Region aims to draw tourism by promoting cultural sites

Committee proposes using state, local funds for 3 major projects

November 22, 1999|By Amy Oakes | Amy Oakes,SUN STAFF

A group of community and business leaders has developed an ambitious plan to turn South Anne Arundel County into a vacation destination.

The Annapolis, London Town and South County Heritage Area Steering Committee presented a proposal last week to use state and local money to promote and preserve area cultural heritage sites. The plan could bring in $70 million in tourist revenue and create 1,000 jobs after five years, the committee estimates.

"This is another way of planning the future of our county," said Ann M. Fligsten, a committee member. "Tourism is going to happen, and this is just a way to manage it and direct it."

The committee will present the plan, which outlines three major projects and several other initiatives, to the Annapolis city council and Anne Arundel County Council for approval.

If granted, the committee will ask the state to make the area, which is bounded by U.S. 50, Solomons Island Road, the waterfront and county line, a certified heritage area. The designation means that preservation and tourism efforts in the area are eligible for financial and technical assistance from the Maryland Heritage Areas Authority and other state agencies.

Created in 1996 by Gov. Parris N. Glendening, the state authority promotes historic preservation to stimulate economic development through tourism. The state has one certified heritage area -- Cumberland Place -- and nine recognized areas, including the Annapolis-South County area.

A recognized area receives money from the state to draft a plan to become a certified area. The nine are preparing draft action plans to submit for approval, said Ed McDonough, a spokesman for the Maryland Department of Housing and Community Development.

Financial assistance from the state may be in the form of marketing grants; loans for preservation, restoration, programming and economic development; and state income tax and mortgage credits. Each certified area is responsible for securing matching funds from the private sector and local governments.

The steering committee received a $50,000 grant from the state two years ago to organize and hire the consulting firm of Wallace, Roberts and Todd of Philadelphia to develop a tourism blueprint for South County.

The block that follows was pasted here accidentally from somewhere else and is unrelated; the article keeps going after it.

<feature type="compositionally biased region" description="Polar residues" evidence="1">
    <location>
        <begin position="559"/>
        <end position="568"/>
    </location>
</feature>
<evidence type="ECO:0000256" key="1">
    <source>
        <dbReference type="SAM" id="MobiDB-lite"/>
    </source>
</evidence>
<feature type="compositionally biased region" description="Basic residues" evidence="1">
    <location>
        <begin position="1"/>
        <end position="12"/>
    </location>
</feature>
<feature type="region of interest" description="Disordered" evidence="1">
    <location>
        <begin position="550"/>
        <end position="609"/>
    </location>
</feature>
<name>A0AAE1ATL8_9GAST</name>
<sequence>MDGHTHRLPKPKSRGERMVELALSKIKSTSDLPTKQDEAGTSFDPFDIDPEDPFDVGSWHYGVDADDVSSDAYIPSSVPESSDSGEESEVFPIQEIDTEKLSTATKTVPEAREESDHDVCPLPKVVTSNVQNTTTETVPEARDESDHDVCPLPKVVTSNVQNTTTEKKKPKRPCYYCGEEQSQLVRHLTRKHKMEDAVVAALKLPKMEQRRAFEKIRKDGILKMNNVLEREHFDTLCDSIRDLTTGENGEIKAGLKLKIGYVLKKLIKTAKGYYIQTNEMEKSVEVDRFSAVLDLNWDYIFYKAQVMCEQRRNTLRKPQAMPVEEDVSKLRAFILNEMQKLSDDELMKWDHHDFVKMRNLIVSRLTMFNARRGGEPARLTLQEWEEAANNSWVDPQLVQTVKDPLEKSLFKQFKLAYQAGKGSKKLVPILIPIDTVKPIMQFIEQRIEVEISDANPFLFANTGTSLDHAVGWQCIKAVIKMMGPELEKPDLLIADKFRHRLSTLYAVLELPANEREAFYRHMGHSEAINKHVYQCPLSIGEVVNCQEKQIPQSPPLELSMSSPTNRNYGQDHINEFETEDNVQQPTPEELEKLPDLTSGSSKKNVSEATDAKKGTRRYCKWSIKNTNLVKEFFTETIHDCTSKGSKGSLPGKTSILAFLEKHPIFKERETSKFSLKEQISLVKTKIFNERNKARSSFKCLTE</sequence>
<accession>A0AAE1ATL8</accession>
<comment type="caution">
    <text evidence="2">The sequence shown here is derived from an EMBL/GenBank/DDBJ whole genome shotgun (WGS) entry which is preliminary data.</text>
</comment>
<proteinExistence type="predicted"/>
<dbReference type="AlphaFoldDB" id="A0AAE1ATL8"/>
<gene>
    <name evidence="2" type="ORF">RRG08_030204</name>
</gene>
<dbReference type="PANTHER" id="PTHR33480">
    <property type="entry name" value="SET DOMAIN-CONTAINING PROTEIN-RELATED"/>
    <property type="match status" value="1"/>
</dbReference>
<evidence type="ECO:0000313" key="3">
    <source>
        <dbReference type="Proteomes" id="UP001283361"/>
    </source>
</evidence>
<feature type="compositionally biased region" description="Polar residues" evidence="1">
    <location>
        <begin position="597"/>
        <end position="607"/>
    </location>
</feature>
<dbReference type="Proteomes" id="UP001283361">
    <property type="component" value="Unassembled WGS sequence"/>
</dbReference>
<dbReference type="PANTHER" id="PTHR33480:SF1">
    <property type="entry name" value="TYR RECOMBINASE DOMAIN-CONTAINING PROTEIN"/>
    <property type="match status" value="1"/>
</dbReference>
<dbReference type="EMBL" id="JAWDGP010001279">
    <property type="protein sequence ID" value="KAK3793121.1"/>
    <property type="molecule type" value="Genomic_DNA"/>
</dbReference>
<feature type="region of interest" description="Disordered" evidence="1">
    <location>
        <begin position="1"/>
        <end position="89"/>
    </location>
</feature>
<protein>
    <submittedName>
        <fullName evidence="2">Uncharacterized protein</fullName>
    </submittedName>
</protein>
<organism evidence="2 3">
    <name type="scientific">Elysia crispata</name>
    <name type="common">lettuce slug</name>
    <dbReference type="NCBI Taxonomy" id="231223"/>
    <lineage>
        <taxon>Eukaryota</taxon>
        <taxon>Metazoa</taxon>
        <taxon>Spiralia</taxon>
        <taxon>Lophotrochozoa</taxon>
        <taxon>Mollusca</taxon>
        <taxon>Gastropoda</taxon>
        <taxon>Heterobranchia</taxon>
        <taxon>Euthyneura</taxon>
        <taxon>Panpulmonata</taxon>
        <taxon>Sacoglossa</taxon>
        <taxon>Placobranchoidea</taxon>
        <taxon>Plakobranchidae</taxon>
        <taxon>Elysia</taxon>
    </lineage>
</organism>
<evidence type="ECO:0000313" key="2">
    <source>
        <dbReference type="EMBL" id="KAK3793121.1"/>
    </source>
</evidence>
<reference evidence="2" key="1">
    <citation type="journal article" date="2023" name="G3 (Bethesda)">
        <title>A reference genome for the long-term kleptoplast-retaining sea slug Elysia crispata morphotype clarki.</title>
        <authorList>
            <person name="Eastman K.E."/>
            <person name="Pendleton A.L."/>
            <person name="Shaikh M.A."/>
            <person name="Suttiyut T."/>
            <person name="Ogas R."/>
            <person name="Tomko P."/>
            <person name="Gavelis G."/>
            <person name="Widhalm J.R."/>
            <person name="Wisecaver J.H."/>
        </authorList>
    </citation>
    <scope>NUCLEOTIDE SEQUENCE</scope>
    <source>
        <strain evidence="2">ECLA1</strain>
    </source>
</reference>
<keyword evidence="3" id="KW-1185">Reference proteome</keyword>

Fligsten said the three targeted projects are: improving historic London Town House and Gardens, moving and expanding the Annapolis and Anne Arundel County visitors center, and building a museum for the Historic Annapolis Foundation.

"We have lots of small things that can be done, but these three would have a tremendous impact on the region," Fligsten said. The London Town improvements include improving access and parking, creating a pedestrian plaza, moving the horticulture complex and landscaping. The changes could double the number of annual visitors to 45,000, the report says.

But it starts with the visitors center, said David Hamme, a consultant with Wallace, Roberts and Todd. Hamme said a larger center could be built on state-owned land bounded by Rowe Boulevard, Calvert Street and College Creek.

Construction could begin as early as 2001.

The other targeted project is the museum for the Historic Annapolis Foundation. To be in a former school building on Green Street, about a block from the City Dock, the museum would provide changing attractions to encourage multiple visits and an overview of other heritage sites in the area.

The report says planning could be completed during 2001 with construction starting that year.

The report also calls for roadway improvements to the Route 2 interchanges at U.S. 50 and Route 450 and left-turn access from Rowe Boulevard to the proposed visitors center in Annapolis, Hamme said.

Although the presentations of the plan were sparsely attended, Fligsten said, some participants raised concerns about extending the border of the heritage area to the Patuxent River and bringing too much traffic and development into the area.

"We have heard some objections," Fligsten said. "There's a fear that we're talking about high-rise developments coming into South County, but that's not the case."

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